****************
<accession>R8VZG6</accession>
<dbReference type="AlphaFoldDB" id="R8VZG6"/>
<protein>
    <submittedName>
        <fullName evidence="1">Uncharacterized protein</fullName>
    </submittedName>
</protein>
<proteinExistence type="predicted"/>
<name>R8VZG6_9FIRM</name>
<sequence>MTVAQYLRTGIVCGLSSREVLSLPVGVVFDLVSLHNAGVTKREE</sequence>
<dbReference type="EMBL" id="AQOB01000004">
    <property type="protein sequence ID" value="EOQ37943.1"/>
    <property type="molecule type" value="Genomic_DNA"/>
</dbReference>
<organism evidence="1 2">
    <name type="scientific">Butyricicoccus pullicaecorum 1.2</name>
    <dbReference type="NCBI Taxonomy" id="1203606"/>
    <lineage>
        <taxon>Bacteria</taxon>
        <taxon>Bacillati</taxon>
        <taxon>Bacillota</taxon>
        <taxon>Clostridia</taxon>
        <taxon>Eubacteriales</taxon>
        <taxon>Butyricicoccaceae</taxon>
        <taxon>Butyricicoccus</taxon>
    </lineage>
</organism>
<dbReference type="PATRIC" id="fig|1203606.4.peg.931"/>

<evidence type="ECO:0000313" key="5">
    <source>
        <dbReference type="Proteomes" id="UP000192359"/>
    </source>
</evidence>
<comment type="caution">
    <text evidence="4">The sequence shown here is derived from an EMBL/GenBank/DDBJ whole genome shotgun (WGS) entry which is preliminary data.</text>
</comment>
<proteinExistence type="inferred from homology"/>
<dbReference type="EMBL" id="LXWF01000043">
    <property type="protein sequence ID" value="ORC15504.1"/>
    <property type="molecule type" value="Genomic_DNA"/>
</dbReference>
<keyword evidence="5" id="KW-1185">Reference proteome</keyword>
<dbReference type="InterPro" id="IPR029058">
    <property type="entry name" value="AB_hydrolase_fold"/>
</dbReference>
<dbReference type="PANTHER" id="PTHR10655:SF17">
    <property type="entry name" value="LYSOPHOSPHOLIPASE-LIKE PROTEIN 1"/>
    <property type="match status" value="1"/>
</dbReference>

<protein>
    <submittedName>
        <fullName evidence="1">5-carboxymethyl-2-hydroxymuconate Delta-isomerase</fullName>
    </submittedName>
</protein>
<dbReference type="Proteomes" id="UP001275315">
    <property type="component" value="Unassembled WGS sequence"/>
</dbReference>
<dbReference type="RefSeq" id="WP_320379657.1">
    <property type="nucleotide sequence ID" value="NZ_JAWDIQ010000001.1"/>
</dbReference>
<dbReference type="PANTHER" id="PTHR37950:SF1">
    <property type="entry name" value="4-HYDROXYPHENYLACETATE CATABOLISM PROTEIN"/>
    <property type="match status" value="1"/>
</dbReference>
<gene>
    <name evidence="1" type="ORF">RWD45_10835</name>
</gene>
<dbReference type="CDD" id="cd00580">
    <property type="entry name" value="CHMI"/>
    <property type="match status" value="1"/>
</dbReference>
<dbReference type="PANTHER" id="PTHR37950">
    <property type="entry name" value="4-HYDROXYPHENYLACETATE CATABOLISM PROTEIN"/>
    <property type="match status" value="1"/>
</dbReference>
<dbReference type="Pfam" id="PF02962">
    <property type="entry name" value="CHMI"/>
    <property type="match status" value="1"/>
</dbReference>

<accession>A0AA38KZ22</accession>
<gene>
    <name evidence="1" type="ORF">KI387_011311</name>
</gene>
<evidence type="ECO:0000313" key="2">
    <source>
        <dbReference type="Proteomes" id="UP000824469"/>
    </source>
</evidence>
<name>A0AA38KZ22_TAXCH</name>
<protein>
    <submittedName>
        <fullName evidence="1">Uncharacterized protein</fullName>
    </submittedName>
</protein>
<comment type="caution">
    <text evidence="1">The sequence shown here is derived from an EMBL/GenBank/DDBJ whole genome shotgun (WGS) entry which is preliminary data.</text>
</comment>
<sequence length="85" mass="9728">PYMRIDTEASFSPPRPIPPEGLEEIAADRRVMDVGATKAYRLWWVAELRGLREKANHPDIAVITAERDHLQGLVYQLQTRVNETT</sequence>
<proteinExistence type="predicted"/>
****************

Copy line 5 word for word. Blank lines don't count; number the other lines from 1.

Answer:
        <fullName evidence="1">Uncharacterized protein</fullName>